Tourism officials are latching onto the growing popularity of high-tech scavenger hunts, but law officers don’t share the enthusiasm for finding strange packages in unexpected places.
In geocaching, people hide stashes in public places and post the locations’ coordinates online. Other players – geocaching has an estimated 1 million enthusiasts worldwide – use handheld Global Positioning System devices to get close to the treasure then rely on their wits and a keen eye to make the find.
John Kuehl, the eBusiness director for Wisconsin’s Department of Tourism, wants communities to nominate local sites of beauty or historical significance. The state will then list the sites online by their GPS coordinates.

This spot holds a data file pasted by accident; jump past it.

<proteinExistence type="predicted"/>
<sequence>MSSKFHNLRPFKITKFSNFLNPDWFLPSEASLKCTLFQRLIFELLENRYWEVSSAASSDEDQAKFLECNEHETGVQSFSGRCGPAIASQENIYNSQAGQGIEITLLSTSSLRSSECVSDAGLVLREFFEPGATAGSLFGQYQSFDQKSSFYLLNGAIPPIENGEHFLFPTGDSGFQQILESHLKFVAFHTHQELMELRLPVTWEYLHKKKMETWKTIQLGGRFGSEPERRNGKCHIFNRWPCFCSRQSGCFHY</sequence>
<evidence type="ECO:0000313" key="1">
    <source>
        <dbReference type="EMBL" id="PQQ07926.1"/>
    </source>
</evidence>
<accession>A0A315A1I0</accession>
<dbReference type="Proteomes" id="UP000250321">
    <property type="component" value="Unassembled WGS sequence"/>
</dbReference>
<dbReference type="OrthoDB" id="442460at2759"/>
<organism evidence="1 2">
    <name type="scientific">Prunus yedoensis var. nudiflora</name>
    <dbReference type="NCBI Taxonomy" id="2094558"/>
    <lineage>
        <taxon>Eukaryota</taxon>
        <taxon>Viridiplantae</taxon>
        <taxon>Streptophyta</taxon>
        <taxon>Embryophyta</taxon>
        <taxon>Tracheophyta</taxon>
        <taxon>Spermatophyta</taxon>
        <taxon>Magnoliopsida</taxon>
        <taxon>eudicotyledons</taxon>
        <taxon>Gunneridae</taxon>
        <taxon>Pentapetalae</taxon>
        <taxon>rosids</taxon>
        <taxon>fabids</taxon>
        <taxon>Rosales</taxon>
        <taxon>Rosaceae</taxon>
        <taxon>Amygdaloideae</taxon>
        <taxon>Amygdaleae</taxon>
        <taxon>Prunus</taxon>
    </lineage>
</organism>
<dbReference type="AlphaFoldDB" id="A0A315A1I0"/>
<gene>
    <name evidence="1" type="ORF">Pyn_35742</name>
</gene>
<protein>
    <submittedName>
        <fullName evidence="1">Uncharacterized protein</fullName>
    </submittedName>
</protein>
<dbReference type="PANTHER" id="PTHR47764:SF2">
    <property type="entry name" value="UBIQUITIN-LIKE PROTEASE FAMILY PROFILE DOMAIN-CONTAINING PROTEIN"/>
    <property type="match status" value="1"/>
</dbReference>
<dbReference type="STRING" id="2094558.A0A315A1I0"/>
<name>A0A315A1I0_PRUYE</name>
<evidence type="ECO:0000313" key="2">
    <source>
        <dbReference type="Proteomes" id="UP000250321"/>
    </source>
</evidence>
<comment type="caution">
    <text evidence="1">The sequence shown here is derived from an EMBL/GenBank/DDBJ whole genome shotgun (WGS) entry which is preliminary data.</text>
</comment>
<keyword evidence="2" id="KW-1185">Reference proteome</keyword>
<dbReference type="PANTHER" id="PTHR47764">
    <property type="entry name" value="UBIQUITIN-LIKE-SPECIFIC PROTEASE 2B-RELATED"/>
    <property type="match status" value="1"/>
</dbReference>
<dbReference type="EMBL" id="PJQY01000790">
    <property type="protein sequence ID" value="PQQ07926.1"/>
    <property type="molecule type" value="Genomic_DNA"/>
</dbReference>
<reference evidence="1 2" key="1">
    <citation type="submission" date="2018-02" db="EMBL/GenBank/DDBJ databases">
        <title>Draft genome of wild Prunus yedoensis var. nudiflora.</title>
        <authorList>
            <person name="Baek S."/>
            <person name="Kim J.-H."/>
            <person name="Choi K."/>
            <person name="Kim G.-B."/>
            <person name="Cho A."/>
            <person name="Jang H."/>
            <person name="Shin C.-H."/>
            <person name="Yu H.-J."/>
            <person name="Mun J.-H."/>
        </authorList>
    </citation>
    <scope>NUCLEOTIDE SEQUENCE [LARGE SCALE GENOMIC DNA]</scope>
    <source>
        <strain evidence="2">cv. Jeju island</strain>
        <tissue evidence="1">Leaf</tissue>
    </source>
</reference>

Arkansas and Pennsylvania, meanwhile, list geocaching suggestions on their Web sites along with rules for proper land use. But some law enforcement officials are less excited about the geocaching craze.
George Sheridan, the sheriff of Delaware County, Ind., had a bomb squad detonate a small black box that turned out to be a cache hidden near a set of railroad tracks.
“I suggest that individuals who leave these packages call local law enforcement first and let them know what’s going on,” Sheridan said. “Otherwise we’ll handle it as a suspicious package, a possible explosive device.”
The South Carolina House approved a bill in May that requires participants to get written permission to stash or look for a cache in a cemetery, historic or archaeological site, or property publicly identified by a historical marker.